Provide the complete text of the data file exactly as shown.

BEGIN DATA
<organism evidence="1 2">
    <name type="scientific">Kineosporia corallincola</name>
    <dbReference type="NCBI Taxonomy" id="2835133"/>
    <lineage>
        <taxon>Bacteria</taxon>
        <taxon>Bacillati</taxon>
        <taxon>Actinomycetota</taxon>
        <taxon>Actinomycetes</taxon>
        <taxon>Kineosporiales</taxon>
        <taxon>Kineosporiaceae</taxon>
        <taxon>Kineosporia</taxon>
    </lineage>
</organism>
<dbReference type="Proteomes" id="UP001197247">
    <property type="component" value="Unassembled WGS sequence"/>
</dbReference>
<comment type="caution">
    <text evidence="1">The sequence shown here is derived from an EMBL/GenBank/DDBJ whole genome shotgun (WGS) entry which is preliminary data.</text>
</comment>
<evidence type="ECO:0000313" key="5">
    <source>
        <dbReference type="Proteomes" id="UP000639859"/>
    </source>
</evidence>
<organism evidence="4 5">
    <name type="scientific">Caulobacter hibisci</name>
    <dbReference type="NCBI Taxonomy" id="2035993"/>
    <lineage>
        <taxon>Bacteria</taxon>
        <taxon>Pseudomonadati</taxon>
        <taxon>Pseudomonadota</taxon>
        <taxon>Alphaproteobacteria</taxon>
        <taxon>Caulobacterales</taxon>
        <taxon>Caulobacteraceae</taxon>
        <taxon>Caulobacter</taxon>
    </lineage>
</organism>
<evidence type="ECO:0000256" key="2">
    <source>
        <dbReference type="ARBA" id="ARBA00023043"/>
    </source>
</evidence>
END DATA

<organism evidence="1 2">
    <name type="scientific">Kineosporia corallincola</name>
    <dbReference type="NCBI Taxonomy" id="2835133"/>
    <lineage>
        <taxon>Bacteria</taxon>
        <taxon>Bacillati</taxon>
        <taxon>Actinomycetota</taxon>
        <taxon>Actinomycetes</taxon>
        <taxon>Kineosporiales</taxon>
        <taxon>Kineosporiaceae</taxon>
        <taxon>Kineosporia</taxon>
    </lineage>
</organism>
<dbReference type="Proteomes" id="UP001197247">
    <property type="component" value="Unassembled WGS sequence"/>
</dbReference>
<comment type="caution">
    <text evidence="1">The sequence shown here is derived from an EMBL/GenBank/DDBJ whole genome shotgun (WGS) entry which is preliminary data.</text>
</comment>
<evidence type="ECO:0000313" key="5">
    <source>
        <dbReference type="Proteomes" id="UP000639859"/>
    </source>
</evidence>
<organism evidence="4 5">
    <name type="scientific">Caulobacter hibisci</name>
    <dbReference type="NCBI Taxonomy" id="2035993"/>
    <lineage>
        <taxon>Bacteria</taxon>
        <taxon>Pseudomonadati</taxon>
        <taxon>Pseudomonadota</taxon>
        <taxon>Alphaproteobacteria</taxon>
        <taxon>Caulobacterales</taxon>
        <taxon>Caulobacteraceae</taxon>
        <taxon>Caulobacter</taxon>
    </lineage>
</organism>
<evidence type="ECO:0000256" key="2">
    <source>
        <dbReference type="ARBA" id="ARBA00023043"/>
    </source>
</evidence>